Grahamstown is composed a few main streets flaunting several mouth-watering restaurants and bumpin’ pubs. It’s a college town so although during the day the streets are filled with locals doing their shopping and selling items on the street, at night it is much of a party town especially on Fridays. For some reason, which is unbeknownst to me, Wednesdays (but not Saturdays) are also a huge party night.
Getting to know Grahamstown requires a map or someone who knows where their going because it does have a moderately puzzling street composition. The scenery can change quite rapidly if you’re not paying attention, and although I enjoy seeing all aspects of life in Grahamstown, a mirage of “ay-bay-bay” or “hey sista, coins?” following me to KFC is not my favorite thing.
Making your way to Tanzania’s National Parks like the Ngorongoro Crater and Tarangire is a journey filled with carsickness and dust that clings to your pores like a green tea face mask. It’s a dirty and long adventure, but the end result is nature that has been (mostly) unaffected by technology and pollution, one that looks more like a dream than real life. Six hours worth of hang-banging, gut-wrenching unpaved and unmanaged roads is worth the opportunity to see the Lion King in person, with a front row seat.
Undeniably Zanzibar’s beaches are my favorite. The sand is soft and almost has a milky consistency which glides over your feet and toes like butter. Zanzibar’s velvety coasts also feature year-round warm waters thanks to the Indian Ocean and tropical climate. Although I was in Zanzibar for work, I still got time on the weekends (and after classes) to enjoy the tourist hotspots.
Even on the most popular beach there was still space to breath. It wasn’t like Ocean City, Md in July – there was open space and self-catering services. This is not necessarily a great thing for Zanzibar’s economy as it has seen a dip in tourism recently, at least in Stone Town – according to my hotel manager friend Ulrica, but it feels like paradise for me.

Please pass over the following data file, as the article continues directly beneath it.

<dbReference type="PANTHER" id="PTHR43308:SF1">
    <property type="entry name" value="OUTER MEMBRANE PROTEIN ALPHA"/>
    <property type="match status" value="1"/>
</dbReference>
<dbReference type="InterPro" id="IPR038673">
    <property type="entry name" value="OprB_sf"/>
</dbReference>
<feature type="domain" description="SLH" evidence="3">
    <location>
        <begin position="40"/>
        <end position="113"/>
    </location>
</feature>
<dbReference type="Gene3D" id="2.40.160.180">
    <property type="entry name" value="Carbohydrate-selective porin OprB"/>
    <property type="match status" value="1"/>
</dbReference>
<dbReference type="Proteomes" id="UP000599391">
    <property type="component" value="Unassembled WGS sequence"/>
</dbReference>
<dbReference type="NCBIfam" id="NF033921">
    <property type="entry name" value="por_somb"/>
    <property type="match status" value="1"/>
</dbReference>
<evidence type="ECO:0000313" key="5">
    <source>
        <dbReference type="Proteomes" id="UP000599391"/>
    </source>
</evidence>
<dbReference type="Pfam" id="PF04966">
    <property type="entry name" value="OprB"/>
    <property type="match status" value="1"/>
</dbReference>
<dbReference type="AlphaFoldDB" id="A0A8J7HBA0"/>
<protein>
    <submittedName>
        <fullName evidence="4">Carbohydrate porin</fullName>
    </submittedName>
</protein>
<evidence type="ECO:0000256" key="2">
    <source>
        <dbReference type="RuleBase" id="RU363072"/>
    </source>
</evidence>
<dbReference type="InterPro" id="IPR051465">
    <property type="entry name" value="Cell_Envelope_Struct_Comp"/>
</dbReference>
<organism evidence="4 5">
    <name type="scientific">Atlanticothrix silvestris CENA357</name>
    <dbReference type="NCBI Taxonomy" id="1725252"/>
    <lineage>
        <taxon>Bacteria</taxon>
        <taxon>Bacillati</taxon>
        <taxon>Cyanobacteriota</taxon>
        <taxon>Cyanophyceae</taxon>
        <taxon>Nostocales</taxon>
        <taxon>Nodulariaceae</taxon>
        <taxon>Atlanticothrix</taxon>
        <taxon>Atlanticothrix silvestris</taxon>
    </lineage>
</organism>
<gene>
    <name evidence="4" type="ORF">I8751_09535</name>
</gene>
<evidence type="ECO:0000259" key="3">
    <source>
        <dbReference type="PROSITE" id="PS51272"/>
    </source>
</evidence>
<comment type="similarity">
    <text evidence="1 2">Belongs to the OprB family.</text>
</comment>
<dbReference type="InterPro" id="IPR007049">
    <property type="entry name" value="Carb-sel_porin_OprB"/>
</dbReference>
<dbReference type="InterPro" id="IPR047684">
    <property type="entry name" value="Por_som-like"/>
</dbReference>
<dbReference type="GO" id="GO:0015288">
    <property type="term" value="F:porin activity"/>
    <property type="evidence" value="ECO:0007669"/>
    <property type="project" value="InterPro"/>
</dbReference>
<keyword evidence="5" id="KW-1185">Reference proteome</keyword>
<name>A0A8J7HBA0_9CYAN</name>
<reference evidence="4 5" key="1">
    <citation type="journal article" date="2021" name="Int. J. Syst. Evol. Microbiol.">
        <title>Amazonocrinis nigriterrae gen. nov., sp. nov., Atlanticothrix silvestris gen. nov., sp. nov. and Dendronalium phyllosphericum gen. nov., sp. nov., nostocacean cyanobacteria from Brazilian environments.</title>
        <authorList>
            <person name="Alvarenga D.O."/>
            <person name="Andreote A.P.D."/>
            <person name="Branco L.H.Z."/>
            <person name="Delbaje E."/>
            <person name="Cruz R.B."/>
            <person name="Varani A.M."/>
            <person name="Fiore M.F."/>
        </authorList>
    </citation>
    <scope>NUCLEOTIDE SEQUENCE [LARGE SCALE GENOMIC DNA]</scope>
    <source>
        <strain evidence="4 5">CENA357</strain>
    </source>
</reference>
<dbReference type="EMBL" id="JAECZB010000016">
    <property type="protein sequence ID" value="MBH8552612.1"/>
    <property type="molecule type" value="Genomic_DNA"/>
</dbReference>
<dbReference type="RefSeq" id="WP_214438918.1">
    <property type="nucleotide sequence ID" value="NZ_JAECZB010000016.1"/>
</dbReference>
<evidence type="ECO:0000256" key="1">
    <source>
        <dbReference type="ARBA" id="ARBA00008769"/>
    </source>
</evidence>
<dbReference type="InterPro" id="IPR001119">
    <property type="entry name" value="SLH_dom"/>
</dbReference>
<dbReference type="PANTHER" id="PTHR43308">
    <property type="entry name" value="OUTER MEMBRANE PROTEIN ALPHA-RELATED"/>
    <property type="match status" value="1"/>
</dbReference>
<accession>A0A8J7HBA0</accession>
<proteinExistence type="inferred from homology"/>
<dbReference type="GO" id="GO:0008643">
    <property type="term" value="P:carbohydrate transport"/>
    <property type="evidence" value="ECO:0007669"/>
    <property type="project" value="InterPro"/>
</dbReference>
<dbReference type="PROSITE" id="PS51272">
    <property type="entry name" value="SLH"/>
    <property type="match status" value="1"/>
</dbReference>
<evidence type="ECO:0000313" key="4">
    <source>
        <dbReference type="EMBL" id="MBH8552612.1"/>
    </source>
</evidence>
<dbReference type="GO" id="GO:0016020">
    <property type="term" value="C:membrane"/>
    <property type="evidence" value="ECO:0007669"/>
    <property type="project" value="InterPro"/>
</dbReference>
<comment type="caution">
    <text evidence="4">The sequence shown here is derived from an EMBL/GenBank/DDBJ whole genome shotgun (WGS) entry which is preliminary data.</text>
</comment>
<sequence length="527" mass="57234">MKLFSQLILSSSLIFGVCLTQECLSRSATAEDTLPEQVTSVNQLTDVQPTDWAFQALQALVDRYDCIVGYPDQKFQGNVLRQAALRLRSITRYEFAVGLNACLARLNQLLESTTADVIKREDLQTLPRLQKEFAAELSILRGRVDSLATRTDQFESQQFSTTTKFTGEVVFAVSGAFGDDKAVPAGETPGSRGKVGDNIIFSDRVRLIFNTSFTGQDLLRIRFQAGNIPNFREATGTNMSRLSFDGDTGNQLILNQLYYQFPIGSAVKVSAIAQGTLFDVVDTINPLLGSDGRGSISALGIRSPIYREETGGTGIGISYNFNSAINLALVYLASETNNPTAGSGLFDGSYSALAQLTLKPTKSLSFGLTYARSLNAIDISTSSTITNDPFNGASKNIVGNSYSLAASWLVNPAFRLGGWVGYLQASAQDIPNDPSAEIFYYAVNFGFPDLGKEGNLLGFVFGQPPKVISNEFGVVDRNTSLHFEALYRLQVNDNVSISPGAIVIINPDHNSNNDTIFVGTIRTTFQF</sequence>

One highlight of my beach excursions was going to the East Coast beach and The Rock restaurant, which lives up to it’s name as the restaurant is literally on a rock and requires a boat to get to during high tide. What an experience. The food was also to die for and surprisingly affordable (in American standards). I got home-made tagliatelle with lobster mixed in – I’m drooling thinking about it.
Not only beaches in Zanzibar pure paradise, they’re also fun. Local kids will come play frisbee with you and you never know who you’ll meet! Going to the beach by myself was so fun because I’d meet all these other tourists/volunteers, mostly from Europe, and we’d all talk about our experiences and where we’re from. Zanzibar is mostly a tourist destination for Europeans because for much of Europe there’s little to no time difference whereas from the US (mainland) there’s anywhere from 6-10 depending on day light savings time.
The best time to go is definitely during their winter, as during Zanzibar’s summer it is unbearable hot and humid. Their winter usually lasts from May to September, but July is definitely the peak of tourist season. Make sure though before you go for a relaxing beach vacation you know the area in which you’re staying. For example it is never appropriate to show your knees on the streets of Stone Town, but it is perfectly ok to lay out in the sun wearing nothing but a bathing suit once you hit the sand. On the east coast of Zanzibar you’ll have much more privacy and the beaches are apparently more pristine, although I’m not a huge beach snob. All I need is warm water and soft sand, and just about every beach in Zanzibar (I went to at least) had that.
Getting lost gives you the opportunity to really see an area. Leaving the guidebook at home and just exploring is my favorite thing to do when traveling. I find myself being more observant and so I see what the locals really are doing – what restaurants they’re eating at, the shortcuts they know that no one else knows, even something as basic as greetings.
All my tour books in Tanzania said that “Hello” was “Habari” or “Jambo”. Little did I know until I started pulling my head out of the book that I sounded like a ignorant tourist when I said things like that. It makes sense if they think about it because how often do we say “hello” in America? It’s always hi or what’s up or hey. Same in Tanzania. Instead of “Jambo” you say “Mambo,” which is basically like saying “Hey, what’s up?” With exploration and getting lost in the culture that I’m living in I would have knew that. It’s important to not just “get lost” physically, but also to get lost figuratively. Devour that culture while you can because you will miss it dearly once you’ve left.
The motherland of the Inca civilization has become a huge tourist destination in recent years for good reason. Machu Picchu is about 564 years old, which is fairly young for “ruins.” I put ruins in quotes because really Machu Picchu still looks half liveable. Obviously Machu Picchu should be a must see on everyone’s travel to do list, but I wanted to provide more views of this masterpiece other than the one that everyone knows and loves. Hopefully this 360° view of Machu Picchu will convince you to just get up and go!
Photo taken at Al Akhawayn University while I was attending a conference on the Muslim World in Ifrane, Morocco
Three hours left on this epic road-trip. The mountains of Virginia are a sight to see – what a gorgeous area, especially in fresh snow.